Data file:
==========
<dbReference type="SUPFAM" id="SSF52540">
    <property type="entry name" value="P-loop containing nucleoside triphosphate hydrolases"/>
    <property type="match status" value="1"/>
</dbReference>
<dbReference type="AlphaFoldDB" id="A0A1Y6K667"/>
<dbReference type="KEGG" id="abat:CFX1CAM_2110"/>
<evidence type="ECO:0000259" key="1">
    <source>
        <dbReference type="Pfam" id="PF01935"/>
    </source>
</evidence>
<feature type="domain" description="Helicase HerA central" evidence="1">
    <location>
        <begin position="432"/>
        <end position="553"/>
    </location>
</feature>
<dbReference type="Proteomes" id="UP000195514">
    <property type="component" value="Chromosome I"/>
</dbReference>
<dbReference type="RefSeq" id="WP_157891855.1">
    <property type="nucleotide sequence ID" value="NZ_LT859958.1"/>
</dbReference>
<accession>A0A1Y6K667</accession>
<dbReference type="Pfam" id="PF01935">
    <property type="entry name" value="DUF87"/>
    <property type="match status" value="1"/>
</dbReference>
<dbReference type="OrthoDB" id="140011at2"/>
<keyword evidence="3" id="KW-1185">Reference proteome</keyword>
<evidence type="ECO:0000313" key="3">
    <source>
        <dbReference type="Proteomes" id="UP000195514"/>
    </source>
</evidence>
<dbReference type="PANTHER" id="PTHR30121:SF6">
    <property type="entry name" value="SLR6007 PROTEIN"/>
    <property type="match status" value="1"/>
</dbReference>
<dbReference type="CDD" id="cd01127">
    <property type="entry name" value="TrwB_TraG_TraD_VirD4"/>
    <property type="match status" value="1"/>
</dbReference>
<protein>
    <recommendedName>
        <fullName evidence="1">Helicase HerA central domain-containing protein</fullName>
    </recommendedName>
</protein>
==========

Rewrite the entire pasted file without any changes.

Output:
<dbReference type="SUPFAM" id="SSF52540">
    <property type="entry name" value="P-loop containing nucleoside triphosphate hydrolases"/>
    <property type="match status" value="1"/>
</dbReference>
<dbReference type="AlphaFoldDB" id="A0A1Y6K667"/>
<dbReference type="KEGG" id="abat:CFX1CAM_2110"/>
<evidence type="ECO:0000259" key="1">
    <source>
        <dbReference type="Pfam" id="PF01935"/>
    </source>
</evidence>
<feature type="domain" description="Helicase HerA central" evidence="1">
    <location>
        <begin position="432"/>
        <end position="553"/>
    </location>
</feature>
<dbReference type="Proteomes" id="UP000195514">
    <property type="component" value="Chromosome I"/>
</dbReference>
<dbReference type="RefSeq" id="WP_157891855.1">
    <property type="nucleotide sequence ID" value="NZ_LT859958.1"/>
</dbReference>
<accession>A0A1Y6K667</accession>
<dbReference type="Pfam" id="PF01935">
    <property type="entry name" value="DUF87"/>
    <property type="match status" value="1"/>
</dbReference>
<dbReference type="OrthoDB" id="140011at2"/>
<keyword evidence="3" id="KW-1185">Reference proteome</keyword>
<evidence type="ECO:0000313" key="3">
    <source>
        <dbReference type="Proteomes" id="UP000195514"/>
    </source>
</evidence>
<dbReference type="PANTHER" id="PTHR30121:SF6">
    <property type="entry name" value="SLR6007 PROTEIN"/>
    <property type="match status" value="1"/>
</dbReference>
<dbReference type="CDD" id="cd01127">
    <property type="entry name" value="TrwB_TraG_TraD_VirD4"/>
    <property type="match status" value="1"/>
</dbReference>
<protein>
    <recommendedName>
        <fullName evidence="1">Helicase HerA central domain-containing protein</fullName>
    </recommendedName>
</protein>